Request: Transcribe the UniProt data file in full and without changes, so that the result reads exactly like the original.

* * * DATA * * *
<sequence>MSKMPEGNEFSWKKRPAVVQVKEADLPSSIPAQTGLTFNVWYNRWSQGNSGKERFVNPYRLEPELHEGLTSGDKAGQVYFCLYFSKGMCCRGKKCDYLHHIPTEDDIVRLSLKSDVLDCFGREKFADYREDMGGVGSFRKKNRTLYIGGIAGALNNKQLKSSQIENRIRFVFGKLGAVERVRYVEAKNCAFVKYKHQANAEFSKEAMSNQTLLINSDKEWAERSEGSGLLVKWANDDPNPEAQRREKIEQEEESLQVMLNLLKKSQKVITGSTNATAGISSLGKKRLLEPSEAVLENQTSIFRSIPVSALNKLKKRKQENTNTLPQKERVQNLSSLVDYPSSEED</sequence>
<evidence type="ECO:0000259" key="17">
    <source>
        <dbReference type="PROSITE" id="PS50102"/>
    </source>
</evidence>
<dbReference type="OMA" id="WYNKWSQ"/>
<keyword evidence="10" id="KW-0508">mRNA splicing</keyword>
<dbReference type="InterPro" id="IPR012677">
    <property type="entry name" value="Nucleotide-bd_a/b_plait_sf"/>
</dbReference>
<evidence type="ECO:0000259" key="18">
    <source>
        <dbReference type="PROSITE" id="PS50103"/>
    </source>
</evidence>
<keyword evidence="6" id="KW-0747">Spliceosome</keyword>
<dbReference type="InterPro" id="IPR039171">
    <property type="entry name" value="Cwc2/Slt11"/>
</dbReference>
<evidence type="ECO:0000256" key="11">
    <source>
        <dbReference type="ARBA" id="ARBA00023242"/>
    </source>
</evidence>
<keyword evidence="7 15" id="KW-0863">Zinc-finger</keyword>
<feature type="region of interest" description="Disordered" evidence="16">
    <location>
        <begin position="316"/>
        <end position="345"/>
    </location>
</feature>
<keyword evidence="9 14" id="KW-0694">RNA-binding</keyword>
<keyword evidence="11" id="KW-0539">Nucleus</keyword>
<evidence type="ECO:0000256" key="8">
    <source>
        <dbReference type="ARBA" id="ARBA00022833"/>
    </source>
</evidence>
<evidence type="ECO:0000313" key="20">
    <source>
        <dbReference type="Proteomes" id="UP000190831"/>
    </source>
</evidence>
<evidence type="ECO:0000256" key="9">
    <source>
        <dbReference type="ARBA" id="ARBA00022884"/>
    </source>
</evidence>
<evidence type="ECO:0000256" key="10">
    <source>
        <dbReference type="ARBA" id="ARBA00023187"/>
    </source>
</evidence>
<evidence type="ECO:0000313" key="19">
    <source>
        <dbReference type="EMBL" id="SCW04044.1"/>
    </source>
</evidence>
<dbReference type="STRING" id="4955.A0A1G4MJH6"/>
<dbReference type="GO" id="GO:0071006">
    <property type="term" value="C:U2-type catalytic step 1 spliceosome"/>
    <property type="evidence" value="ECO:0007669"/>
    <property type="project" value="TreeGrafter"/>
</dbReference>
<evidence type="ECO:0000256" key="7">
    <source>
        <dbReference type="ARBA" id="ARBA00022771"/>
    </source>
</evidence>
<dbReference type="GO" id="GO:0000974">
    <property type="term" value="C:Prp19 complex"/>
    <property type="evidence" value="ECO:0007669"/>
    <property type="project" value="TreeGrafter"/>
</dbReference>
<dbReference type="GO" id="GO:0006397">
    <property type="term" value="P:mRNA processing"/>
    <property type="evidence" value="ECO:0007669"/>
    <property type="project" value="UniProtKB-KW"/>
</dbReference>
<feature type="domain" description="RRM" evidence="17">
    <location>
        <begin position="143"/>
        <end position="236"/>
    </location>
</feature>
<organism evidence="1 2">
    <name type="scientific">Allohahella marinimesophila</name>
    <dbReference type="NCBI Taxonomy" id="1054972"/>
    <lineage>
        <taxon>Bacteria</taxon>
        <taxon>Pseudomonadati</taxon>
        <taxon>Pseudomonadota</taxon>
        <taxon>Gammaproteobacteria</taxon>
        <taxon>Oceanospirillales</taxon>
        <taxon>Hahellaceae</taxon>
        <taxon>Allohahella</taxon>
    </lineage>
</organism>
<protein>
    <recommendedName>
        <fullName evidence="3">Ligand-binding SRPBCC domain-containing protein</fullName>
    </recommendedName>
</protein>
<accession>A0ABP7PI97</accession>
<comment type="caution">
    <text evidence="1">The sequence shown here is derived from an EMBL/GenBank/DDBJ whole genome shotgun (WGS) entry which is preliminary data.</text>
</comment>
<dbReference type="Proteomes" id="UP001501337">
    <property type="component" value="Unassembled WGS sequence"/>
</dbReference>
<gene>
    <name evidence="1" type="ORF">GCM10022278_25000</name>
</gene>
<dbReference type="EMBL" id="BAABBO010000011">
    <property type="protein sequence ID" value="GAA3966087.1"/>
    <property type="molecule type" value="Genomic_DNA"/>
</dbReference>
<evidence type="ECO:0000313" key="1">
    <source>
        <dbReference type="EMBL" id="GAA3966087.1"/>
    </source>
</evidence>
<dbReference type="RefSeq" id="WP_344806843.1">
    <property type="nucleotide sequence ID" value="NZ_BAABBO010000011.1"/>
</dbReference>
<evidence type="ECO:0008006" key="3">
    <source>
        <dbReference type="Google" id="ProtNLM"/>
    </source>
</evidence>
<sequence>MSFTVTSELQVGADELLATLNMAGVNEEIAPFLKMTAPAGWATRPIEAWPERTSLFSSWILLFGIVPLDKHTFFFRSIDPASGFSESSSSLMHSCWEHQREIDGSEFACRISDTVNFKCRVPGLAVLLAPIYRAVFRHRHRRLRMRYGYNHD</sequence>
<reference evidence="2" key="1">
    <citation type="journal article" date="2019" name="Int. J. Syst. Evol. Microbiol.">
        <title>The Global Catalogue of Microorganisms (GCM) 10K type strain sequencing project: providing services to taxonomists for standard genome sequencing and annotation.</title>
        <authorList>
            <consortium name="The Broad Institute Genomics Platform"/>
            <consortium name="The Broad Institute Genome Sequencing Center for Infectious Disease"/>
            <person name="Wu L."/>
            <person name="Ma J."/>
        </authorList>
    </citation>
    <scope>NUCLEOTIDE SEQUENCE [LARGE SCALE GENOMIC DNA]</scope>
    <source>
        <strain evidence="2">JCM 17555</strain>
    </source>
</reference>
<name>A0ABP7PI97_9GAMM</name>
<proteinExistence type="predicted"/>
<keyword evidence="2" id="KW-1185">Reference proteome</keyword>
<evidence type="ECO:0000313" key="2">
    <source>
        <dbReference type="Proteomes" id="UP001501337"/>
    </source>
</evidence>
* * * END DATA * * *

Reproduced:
<sequence>MSKMPEGNEFSWKKRPAVVQVKEADLPSSIPAQTGLTFNVWYNRWSQGNSGKERFVNPYRLEPELHEGLTSGDKAGQVYFCLYFSKGMCCRGKKCDYLHHIPTEDDIVRLSLKSDVLDCFGREKFADYREDMGGVGSFRKKNRTLYIGGIAGALNNKQLKSSQIENRIRFVFGKLGAVERVRYVEAKNCAFVKYKHQANAEFSKEAMSNQTLLINSDKEWAERSEGSGLLVKWANDDPNPEAQRREKIEQEEESLQVMLNLLKKSQKVITGSTNATAGISSLGKKRLLEPSEAVLENQTSIFRSIPVSALNKLKKRKQENTNTLPQKERVQNLSSLVDYPSSEED</sequence>
<evidence type="ECO:0000259" key="17">
    <source>
        <dbReference type="PROSITE" id="PS50102"/>
    </source>
</evidence>
<dbReference type="OMA" id="WYNKWSQ"/>
<keyword evidence="10" id="KW-0508">mRNA splicing</keyword>
<dbReference type="InterPro" id="IPR012677">
    <property type="entry name" value="Nucleotide-bd_a/b_plait_sf"/>
</dbReference>
<evidence type="ECO:0000259" key="18">
    <source>
        <dbReference type="PROSITE" id="PS50103"/>
    </source>
</evidence>
<keyword evidence="6" id="KW-0747">Spliceosome</keyword>
<dbReference type="InterPro" id="IPR039171">
    <property type="entry name" value="Cwc2/Slt11"/>
</dbReference>
<evidence type="ECO:0000256" key="11">
    <source>
        <dbReference type="ARBA" id="ARBA00023242"/>
    </source>
</evidence>
<keyword evidence="7 15" id="KW-0863">Zinc-finger</keyword>
<feature type="region of interest" description="Disordered" evidence="16">
    <location>
        <begin position="316"/>
        <end position="345"/>
    </location>
</feature>
<keyword evidence="9 14" id="KW-0694">RNA-binding</keyword>
<keyword evidence="11" id="KW-0539">Nucleus</keyword>
<evidence type="ECO:0000256" key="8">
    <source>
        <dbReference type="ARBA" id="ARBA00022833"/>
    </source>
</evidence>
<evidence type="ECO:0000313" key="20">
    <source>
        <dbReference type="Proteomes" id="UP000190831"/>
    </source>
</evidence>
<evidence type="ECO:0000256" key="9">
    <source>
        <dbReference type="ARBA" id="ARBA00022884"/>
    </source>
</evidence>
<evidence type="ECO:0000256" key="10">
    <source>
        <dbReference type="ARBA" id="ARBA00023187"/>
    </source>
</evidence>
<evidence type="ECO:0000313" key="19">
    <source>
        <dbReference type="EMBL" id="SCW04044.1"/>
    </source>
</evidence>
<dbReference type="STRING" id="4955.A0A1G4MJH6"/>
<dbReference type="GO" id="GO:0071006">
    <property type="term" value="C:U2-type catalytic step 1 spliceosome"/>
    <property type="evidence" value="ECO:0007669"/>
    <property type="project" value="TreeGrafter"/>
</dbReference>
<evidence type="ECO:0000256" key="7">
    <source>
        <dbReference type="ARBA" id="ARBA00022771"/>
    </source>
</evidence>
<dbReference type="GO" id="GO:0000974">
    <property type="term" value="C:Prp19 complex"/>
    <property type="evidence" value="ECO:0007669"/>
    <property type="project" value="TreeGrafter"/>
</dbReference>
<dbReference type="GO" id="GO:0006397">
    <property type="term" value="P:mRNA processing"/>
    <property type="evidence" value="ECO:0007669"/>
    <property type="project" value="UniProtKB-KW"/>
</dbReference>
<feature type="domain" description="RRM" evidence="17">
    <location>
        <begin position="143"/>
        <end position="236"/>
    </location>
</feature>
<organism evidence="1 2">
    <name type="scientific">Allohahella marinimesophila</name>
    <dbReference type="NCBI Taxonomy" id="1054972"/>
    <lineage>
        <taxon>Bacteria</taxon>
        <taxon>Pseudomonadati</taxon>
        <taxon>Pseudomonadota</taxon>
        <taxon>Gammaproteobacteria</taxon>
        <taxon>Oceanospirillales</taxon>
        <taxon>Hahellaceae</taxon>
        <taxon>Allohahella</taxon>
    </lineage>
</organism>
<protein>
    <recommendedName>
        <fullName evidence="3">Ligand-binding SRPBCC domain-containing protein</fullName>
    </recommendedName>
</protein>
<accession>A0ABP7PI97</accession>
<comment type="caution">
    <text evidence="1">The sequence shown here is derived from an EMBL/GenBank/DDBJ whole genome shotgun (WGS) entry which is preliminary data.</text>
</comment>
<dbReference type="Proteomes" id="UP001501337">
    <property type="component" value="Unassembled WGS sequence"/>
</dbReference>
<gene>
    <name evidence="1" type="ORF">GCM10022278_25000</name>
</gene>
<dbReference type="EMBL" id="BAABBO010000011">
    <property type="protein sequence ID" value="GAA3966087.1"/>
    <property type="molecule type" value="Genomic_DNA"/>
</dbReference>
<evidence type="ECO:0000313" key="1">
    <source>
        <dbReference type="EMBL" id="GAA3966087.1"/>
    </source>
</evidence>
<dbReference type="RefSeq" id="WP_344806843.1">
    <property type="nucleotide sequence ID" value="NZ_BAABBO010000011.1"/>
</dbReference>
<evidence type="ECO:0008006" key="3">
    <source>
        <dbReference type="Google" id="ProtNLM"/>
    </source>
</evidence>
<sequence>MSFTVTSELQVGADELLATLNMAGVNEEIAPFLKMTAPAGWATRPIEAWPERTSLFSSWILLFGIVPLDKHTFFFRSIDPASGFSESSSSLMHSCWEHQREIDGSEFACRISDTVNFKCRVPGLAVLLAPIYRAVFRHRHRRLRMRYGYNHD</sequence>
<reference evidence="2" key="1">
    <citation type="journal article" date="2019" name="Int. J. Syst. Evol. Microbiol.">
        <title>The Global Catalogue of Microorganisms (GCM) 10K type strain sequencing project: providing services to taxonomists for standard genome sequencing and annotation.</title>
        <authorList>
            <consortium name="The Broad Institute Genomics Platform"/>
            <consortium name="The Broad Institute Genome Sequencing Center for Infectious Disease"/>
            <person name="Wu L."/>
            <person name="Ma J."/>
        </authorList>
    </citation>
    <scope>NUCLEOTIDE SEQUENCE [LARGE SCALE GENOMIC DNA]</scope>
    <source>
        <strain evidence="2">JCM 17555</strain>
    </source>
</reference>
<name>A0ABP7PI97_9GAMM</name>
<proteinExistence type="predicted"/>
<keyword evidence="2" id="KW-1185">Reference proteome</keyword>
<evidence type="ECO:0000313" key="2">
    <source>
        <dbReference type="Proteomes" id="UP001501337"/>
    </source>
</evidence>